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AS far as I understood , Plinq decides how many thread to open ( each on a thread on different core) by cores count.


  Core 1
  Core 2
  Core 3
  Core 4

So If I Have a Plinq task which finds all the first 1000 prime numbers , Plink will open a new Thread on each Core in order to maximize the efficiency.

So here , each core will be running on 1000/4 numbers , the logic of finding the prime numbers.

However I've read that a blocking operations like IO should be used with WithDegreeOfParallelism so that the cpu won't think that this is an intensive cpu operation , and it allowed to use more threads than cores.

Question :

1) Is it accurate ? Did I understood it correctly ?

2)If I set WithDegreeOfParallelism (7) so it will definitely use all the 4 cores , but what about the other 3 ? ( 7-4) where will they be running ? on which core/s ?

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You might want to look at WithExecutionMode too. If IO is the only factor that makes parallelism possible, then that increases the possibility that in examining the query, plinq makes the wrong call on whether it would be better of just processing it serially. Conversely though, it's also possible that if plinq decides that, it was right, so it's worth processing with and without. –  Jon Hanna Aug 18 '12 at 19:04

1 Answer 1

up vote 7 down vote accepted

First, .Net doesn't choose which core executes which thread, the OS does. If there is no other CPU-intensive application running on the system, you can expect that each thread will execute on a separate core. But if there is some other application, the OS might for example decide to run all of your threads on a single core, switching between them.

And it's even more complicated than that. A thread usually doesn't run on a single core, the OS switches it from core to core all the time. For example, have a look at the following screenshot from Task Manager showing the execution of a single-threaded CPU-intensive application.

Task Manager CPU usage screenshot

You'll notice that the single thread executed on all of my 4 cores, and utilized approximately 25 % of each core over the few seconds it ran.

.Net has no knowledge of the CPU usage of your computer, so it assumes that the optimal number of threads doing CPU-intensive work is the same as the number of cores.

I don't know how exactly does PLINQ work, but I wouldn't expect each core to produce exactly 1000/4 prime numbers in your example. If one thread already produced its share of prime numbers and another one isn't done yet, it wouldn't be efficient to let the first thread stay idle.

And yes, with IO operations, the optimal number of threads doesn't depend on the number of cores, so you should set the degree of parallelism manually. (Don't forget that the optimal number of threads may be 1; harddisks are fastest with sequential reads, not seeking back and forth between many files.)

If you set WithDegreeOfParallelism(7) it will definitely use 7 threads (again, no guarantee on the number of cores). The OS will decide how to run those 7 threads on your 4 cores. If all of those threads are CPU-intensive, it will most likely give each thread something like 4/7 ≈ 57 % of a core. If they are IO-bound, it will execute the code for a thread that just woke up (unblocked) on any core that is just available.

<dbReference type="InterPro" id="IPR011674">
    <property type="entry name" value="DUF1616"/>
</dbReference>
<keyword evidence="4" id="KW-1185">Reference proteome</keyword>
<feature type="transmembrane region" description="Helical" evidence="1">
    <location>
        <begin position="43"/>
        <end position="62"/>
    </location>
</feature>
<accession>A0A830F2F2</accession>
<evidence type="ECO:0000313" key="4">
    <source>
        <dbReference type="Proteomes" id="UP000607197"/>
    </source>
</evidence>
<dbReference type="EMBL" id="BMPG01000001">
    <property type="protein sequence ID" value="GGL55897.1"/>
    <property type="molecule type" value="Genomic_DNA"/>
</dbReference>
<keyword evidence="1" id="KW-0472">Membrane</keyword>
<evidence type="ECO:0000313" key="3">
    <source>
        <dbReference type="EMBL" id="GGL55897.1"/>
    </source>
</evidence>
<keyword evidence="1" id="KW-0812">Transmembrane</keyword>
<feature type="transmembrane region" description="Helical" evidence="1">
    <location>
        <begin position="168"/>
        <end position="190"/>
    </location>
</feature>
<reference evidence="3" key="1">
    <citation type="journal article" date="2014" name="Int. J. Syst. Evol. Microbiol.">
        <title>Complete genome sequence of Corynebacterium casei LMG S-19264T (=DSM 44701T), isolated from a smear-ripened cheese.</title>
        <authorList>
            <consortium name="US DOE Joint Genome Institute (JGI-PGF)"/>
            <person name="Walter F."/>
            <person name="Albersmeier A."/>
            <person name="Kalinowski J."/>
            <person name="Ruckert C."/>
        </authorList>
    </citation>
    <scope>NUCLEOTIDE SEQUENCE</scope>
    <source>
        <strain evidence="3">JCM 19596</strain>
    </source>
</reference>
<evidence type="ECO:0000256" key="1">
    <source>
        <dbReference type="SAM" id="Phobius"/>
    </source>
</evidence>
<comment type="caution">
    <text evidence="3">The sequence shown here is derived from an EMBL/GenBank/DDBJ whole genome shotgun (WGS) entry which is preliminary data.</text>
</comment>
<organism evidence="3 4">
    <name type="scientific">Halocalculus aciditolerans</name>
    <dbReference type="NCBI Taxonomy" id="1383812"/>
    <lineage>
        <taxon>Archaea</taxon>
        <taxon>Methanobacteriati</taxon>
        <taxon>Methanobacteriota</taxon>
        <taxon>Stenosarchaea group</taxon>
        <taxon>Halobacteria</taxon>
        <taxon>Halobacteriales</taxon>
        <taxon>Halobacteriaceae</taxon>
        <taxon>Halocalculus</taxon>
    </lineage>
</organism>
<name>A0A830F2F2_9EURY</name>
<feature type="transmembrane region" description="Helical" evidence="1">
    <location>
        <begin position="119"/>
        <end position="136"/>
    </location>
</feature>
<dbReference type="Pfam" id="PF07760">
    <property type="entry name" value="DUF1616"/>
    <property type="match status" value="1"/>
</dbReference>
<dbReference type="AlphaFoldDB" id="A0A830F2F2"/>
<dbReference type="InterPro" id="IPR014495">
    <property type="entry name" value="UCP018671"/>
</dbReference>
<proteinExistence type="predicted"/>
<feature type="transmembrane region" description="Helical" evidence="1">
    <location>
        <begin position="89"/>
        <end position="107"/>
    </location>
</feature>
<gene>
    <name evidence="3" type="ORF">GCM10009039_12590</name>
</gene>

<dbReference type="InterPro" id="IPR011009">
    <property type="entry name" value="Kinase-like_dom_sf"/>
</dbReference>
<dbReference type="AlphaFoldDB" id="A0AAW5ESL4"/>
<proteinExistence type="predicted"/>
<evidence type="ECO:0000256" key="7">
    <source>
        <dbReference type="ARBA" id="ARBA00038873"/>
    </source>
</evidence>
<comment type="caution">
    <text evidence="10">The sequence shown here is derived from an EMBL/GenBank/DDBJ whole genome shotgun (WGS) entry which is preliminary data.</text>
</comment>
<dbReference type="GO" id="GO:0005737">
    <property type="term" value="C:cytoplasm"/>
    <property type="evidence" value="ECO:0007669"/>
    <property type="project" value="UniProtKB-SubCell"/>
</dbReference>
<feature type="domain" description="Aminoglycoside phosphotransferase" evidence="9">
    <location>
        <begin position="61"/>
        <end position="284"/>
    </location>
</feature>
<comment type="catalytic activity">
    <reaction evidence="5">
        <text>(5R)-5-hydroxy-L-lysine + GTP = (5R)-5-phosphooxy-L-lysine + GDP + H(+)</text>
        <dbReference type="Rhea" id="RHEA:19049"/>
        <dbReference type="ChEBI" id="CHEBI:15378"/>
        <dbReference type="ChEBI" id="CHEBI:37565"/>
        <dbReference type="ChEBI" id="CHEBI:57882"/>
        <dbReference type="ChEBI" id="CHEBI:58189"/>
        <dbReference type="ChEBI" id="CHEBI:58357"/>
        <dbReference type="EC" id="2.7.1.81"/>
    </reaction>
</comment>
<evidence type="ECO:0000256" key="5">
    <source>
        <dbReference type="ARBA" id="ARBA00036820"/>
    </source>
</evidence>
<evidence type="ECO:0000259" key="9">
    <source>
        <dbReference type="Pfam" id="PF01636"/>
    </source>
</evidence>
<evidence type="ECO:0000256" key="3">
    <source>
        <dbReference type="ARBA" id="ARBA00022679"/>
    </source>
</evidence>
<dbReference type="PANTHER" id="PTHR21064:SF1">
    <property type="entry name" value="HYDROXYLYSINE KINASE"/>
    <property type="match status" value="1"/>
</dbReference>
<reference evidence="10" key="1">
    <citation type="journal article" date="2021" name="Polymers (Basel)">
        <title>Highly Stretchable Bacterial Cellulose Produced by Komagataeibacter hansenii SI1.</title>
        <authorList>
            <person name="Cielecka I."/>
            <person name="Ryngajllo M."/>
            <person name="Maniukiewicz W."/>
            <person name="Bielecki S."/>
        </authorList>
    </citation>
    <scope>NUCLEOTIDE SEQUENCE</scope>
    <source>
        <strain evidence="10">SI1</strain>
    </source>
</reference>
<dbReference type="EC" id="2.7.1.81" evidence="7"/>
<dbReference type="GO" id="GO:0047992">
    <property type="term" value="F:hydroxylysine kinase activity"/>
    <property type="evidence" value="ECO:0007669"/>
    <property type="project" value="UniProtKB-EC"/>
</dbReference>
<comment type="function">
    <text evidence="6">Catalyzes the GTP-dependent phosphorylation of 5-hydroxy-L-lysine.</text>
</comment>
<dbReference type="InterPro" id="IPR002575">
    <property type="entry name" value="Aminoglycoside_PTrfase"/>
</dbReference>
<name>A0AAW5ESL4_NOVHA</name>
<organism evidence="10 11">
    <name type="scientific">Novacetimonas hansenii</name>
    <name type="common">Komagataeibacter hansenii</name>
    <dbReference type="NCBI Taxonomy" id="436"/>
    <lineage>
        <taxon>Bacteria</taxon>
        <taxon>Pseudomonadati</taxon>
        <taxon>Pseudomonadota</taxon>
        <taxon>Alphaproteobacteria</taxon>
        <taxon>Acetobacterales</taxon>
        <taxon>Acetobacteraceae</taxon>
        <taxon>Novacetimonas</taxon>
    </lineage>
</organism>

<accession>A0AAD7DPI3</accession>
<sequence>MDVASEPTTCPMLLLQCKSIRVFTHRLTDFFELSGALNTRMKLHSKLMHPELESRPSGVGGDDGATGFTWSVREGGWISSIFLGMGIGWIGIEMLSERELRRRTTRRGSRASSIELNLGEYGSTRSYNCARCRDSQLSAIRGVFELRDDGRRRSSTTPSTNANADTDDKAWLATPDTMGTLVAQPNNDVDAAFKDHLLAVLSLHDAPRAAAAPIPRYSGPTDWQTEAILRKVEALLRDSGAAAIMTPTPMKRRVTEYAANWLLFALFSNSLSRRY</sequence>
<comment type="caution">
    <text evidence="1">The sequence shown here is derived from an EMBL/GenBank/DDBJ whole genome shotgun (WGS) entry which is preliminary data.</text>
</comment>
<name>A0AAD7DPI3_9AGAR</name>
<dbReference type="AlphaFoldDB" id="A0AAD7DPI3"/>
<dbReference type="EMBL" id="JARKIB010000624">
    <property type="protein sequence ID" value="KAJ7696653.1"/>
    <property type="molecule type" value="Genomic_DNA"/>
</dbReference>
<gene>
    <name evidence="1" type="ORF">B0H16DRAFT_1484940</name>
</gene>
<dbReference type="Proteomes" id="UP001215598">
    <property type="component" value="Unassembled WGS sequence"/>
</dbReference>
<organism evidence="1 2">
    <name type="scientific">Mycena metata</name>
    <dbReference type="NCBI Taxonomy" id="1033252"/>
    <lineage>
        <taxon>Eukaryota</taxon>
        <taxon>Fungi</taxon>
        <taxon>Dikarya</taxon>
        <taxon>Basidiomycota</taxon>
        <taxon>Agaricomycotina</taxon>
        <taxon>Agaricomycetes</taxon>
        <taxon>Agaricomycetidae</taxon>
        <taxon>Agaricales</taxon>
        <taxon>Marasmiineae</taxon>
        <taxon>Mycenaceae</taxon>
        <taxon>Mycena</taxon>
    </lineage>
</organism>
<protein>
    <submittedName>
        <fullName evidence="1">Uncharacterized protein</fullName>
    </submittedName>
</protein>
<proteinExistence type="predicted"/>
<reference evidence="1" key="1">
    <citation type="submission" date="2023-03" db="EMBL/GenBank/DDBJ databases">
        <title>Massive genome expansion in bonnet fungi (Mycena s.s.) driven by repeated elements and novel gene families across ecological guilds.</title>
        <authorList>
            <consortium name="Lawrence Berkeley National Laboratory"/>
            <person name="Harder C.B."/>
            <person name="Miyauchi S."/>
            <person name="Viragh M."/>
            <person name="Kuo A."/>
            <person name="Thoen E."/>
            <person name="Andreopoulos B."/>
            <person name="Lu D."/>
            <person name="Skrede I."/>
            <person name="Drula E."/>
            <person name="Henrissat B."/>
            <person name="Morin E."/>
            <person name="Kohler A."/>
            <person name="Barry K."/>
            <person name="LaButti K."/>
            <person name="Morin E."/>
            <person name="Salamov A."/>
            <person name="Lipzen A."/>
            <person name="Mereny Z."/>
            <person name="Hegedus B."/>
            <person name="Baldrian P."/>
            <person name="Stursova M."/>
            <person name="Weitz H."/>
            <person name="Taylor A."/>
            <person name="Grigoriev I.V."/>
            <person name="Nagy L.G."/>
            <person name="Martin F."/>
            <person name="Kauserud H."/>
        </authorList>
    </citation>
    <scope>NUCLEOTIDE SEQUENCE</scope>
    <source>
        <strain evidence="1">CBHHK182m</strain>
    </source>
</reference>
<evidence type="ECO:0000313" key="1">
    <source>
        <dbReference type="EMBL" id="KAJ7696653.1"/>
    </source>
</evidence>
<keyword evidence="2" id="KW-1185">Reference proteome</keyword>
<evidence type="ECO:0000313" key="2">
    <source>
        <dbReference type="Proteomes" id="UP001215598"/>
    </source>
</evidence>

And WithDegreeOfParallelism() really does set exact number of threads, not their maximum number, see Stephen Toub's ParallelOptions.MaxDegreeOfParallelism vs PLINQ’s WithDegreeOfParallelism.

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Thanks Svick. so Plinq Automatically divides the data among the cores , and I Can't know where the extra 3 will go.right ? –  Royi Namir Aug 19 '12 at 6:47
No, PLINQ doesn't do anything with cores, only with threads. PLINQ divides the data among threads not cores. Like I said, scheduling the threads to the cores is the job of the OS, not .Net. And you can't know where any of the threads go, there is no difference between the first 4 and the “extra” 3. –  svick Aug 19 '12 at 10:12
I think I have a little problem understanding : PLINQ doesn't do anything with cores, The OS does.... ok . But when I use Plinq - wthe work WILL be divided among cores (let's assume execution mode = parallel)...right ? PLINQ is a query execution engine that accepts any LINQ-to-Objects or LINQ-to-XML query and automatically utilizes multiple processors or cores for execution when they are available. msdn.microsoft.com/en-us/magazine/cc163329.aspx –  Royi Namir Aug 19 '12 at 10:34
That depends on the OS and other processes in the system. The OS will most likely divide the work of the threads among the cores, yeah. But it's still possible that you won't get any advantage from parallelization, if there are other CPU-intensive processes running. –  svick Aug 19 '12 at 10:44
One thing which is strange : If I specify WithDegreeOfParallelism , I actually tell the CPU that it is not CPU intensive operation , so if I tell him WithDegreeOfParallelism(10) - he can actually open all those 10 threads in a single core....right ? –  Royi Namir Aug 19 '12 at 13:00

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